History of the War with Mexico - H. O. Ladd

Mexico and Texas

Straggles for freedom—The Mexican Declaration of Independence—Sympathy of the United States—Bonds of patriotism—Territory of Texas—Despotism and revolution—Invasion of Texas—"Remember the Alamo"—Independence of Texas.

Mexico acquired her independence of Spain in the year 1821. Miguel Hidalgo y Costillo, an Indian curate, and one of the purest patriots who ever roused a nation to shake off the chains of despotism, in 1810 led the first insurrection against the foreign power that for three centuries had crushed and enfeebled the people. For eleven years they struggled for freedom and life. Early in this revolution they avowed their purpose to establish a republic, the principles and conduct of which should accord with the Government of the United States. The first Mexican Congress in 1812 made declarations, by which the following principles were established:

The Mexican nation resumed its sovereignty, and exercised it by its representatives.

  • Slavery was abolished.
  • All privileges of birth and color were annulled.
  • Torture should no longer be inflicted.
  • The rights of property should be protected.
  • Foreign commerce should be permitted under moderate duties.

The laws should require patriotism and loyalty, limit alike the excesses of opulence and poverty, tend to increase the wages of the poor, and diminish popular ignorance, vice, and crime.

The people of the United States were in sympathy with such ideas of popular government, and with the people who espoused and fought for them. It was a new protest against the tyranny of European monarchies, from which they had not long escaped themselves. The citizens of the United States, therefore, long extended toward the Mexican the forbearance which the necessities and struggles of a neighboring nation required of the Great Republic whose example they were imitating.

But events soon proved that a people must be fitted by nature and intelligence for self-government on such exalted principles as were avowed in the Constitution and laws of Mexico. In framing these, the founders of the new government overestimated the character and stability of purpose of the Mexican race. Constantly embroiled by contending factions, petty jealousies, and personal ambitions of hot-headed leader's, the Government became the prey of military usurpers, made presidents by pronunciamientos, or proclamations without authority. With amazing disregard of justice and laid in these frequent changes, government at home became a terror to the people. In fact, there was no true constitutional government. These military usurpers seized public and private property to maintain the army, till superseded by others. It was difficult to unite the different sections of the Mexican Confederation upon laws for the national welfare. Conflicting interests asserted themselves where the bonds of patriotism were still weak. The territory held by this distracted nation was immense. Much of it was desert or uncultivated land, intersected by rugged mountain-ranges, from which stretched vast mesas, or plateaus, uncultivated, and to a great extent uninhabited. It had no communications by railroads, canals, or telegraphs, and but few post-roads and highways of travel between the secluded cities to foster common interests and opinions among the people, who had been alienated from all respect for governments by centuries of the misrule and selfish exactions of Spain.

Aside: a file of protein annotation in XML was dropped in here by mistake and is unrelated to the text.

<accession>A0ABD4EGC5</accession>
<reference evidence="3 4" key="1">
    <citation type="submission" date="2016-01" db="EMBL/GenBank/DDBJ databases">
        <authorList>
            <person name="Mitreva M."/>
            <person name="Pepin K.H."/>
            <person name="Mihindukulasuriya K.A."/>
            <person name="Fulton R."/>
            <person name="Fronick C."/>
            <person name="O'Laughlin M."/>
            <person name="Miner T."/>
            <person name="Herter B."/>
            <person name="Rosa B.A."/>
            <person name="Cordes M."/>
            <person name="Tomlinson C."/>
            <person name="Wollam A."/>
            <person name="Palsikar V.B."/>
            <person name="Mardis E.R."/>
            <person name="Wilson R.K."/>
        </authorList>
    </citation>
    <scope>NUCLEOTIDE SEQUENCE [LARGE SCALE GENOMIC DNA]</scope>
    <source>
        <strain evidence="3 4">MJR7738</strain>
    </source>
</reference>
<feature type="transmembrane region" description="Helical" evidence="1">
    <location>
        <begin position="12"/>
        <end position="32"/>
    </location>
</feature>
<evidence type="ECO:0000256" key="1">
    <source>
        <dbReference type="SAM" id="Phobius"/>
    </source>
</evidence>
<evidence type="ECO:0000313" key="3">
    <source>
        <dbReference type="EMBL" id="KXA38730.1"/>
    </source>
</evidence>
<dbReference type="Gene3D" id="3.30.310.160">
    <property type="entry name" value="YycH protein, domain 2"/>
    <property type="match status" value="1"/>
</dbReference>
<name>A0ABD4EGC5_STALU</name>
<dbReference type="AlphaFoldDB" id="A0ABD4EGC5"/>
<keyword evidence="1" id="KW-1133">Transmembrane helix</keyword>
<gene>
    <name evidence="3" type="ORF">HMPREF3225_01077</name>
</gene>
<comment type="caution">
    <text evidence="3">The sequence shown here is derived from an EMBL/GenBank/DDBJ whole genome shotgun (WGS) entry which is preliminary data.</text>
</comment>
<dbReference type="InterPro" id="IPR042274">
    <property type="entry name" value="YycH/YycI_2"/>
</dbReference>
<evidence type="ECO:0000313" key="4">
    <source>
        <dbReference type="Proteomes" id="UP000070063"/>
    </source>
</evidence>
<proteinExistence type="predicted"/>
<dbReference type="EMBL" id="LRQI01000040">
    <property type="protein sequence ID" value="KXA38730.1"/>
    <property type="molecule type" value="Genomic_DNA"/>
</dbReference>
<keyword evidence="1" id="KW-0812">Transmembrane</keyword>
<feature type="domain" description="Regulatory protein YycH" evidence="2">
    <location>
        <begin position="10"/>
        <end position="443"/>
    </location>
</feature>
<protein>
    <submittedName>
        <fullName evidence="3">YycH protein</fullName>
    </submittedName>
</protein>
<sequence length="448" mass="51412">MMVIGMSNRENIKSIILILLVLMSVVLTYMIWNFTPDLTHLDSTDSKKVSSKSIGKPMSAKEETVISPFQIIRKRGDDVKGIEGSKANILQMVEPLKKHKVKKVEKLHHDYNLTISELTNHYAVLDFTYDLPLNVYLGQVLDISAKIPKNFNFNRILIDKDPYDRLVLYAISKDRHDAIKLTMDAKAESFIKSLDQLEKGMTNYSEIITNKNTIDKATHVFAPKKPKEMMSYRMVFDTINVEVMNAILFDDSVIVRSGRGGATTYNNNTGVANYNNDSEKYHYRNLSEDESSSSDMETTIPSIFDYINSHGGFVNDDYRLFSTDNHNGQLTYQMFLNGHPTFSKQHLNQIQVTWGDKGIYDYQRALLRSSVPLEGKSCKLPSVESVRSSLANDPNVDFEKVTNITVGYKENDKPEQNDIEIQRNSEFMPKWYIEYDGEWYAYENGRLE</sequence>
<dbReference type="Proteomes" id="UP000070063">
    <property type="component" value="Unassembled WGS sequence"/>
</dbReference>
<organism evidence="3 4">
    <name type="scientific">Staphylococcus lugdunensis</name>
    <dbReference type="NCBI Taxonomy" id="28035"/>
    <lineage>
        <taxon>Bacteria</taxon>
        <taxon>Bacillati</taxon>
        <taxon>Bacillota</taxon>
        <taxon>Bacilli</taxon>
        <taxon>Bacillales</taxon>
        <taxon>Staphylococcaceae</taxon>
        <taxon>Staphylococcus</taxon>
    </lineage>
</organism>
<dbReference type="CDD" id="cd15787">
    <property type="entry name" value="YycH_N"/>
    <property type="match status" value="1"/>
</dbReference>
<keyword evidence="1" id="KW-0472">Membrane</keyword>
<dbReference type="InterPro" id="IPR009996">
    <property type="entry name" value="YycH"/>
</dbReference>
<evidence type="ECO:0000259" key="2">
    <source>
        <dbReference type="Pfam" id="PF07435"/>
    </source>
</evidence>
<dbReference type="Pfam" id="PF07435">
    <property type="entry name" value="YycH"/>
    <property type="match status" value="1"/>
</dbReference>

The States of Mexico were rather provinces than States. Some of them were rich and populous, others settled by few people, but having a fertile soil, and the resources and territory for future empires. Of the latter was Texas on the south-east, reaching from the Rio Grande to the Mississippi, and from the Gulf of Mexico to the latitude of Missouri. The population was composed of a mixture of American, French, and Spanish blood with the native race, and was more fully in sympathy with the United States, from which many of the citizens had emigrated, than with the traditions and customs of Mexico.

In the year 1834, Santa Anna, President of the Confederation, with the support of the priesthood, dissolved by force the Mexican Congress, and with large bodies of troops overawed in his own favor the elections which were held for the next Congress. This usurper, who had in 1823 proclaimed himself the protector of the Federal Republic, now sought to establish a central government armed with dictatorial power. Aided again by the Roman Catholic clergy, he compelled Congress, in 1835, to abolish the Constitution of 1824, and with this also the State constitutions and officers. He thus took away from the States the power to regulate their own affairs by legislatures. Then a military despotism was established through governors appointed for the new provinces, the name of States having been annihilated. The people of the former States of Mexico, Oaxaca, Puebla, Jalisco, and Zacatecas opposed this overthrow of the Federal Government. There was an uprising in Zacatecas, but the inhabitants were crushed by Santa Anna, with a powerful army. With combined treachery and cruelty he butchered the citizens and spread terror through the land.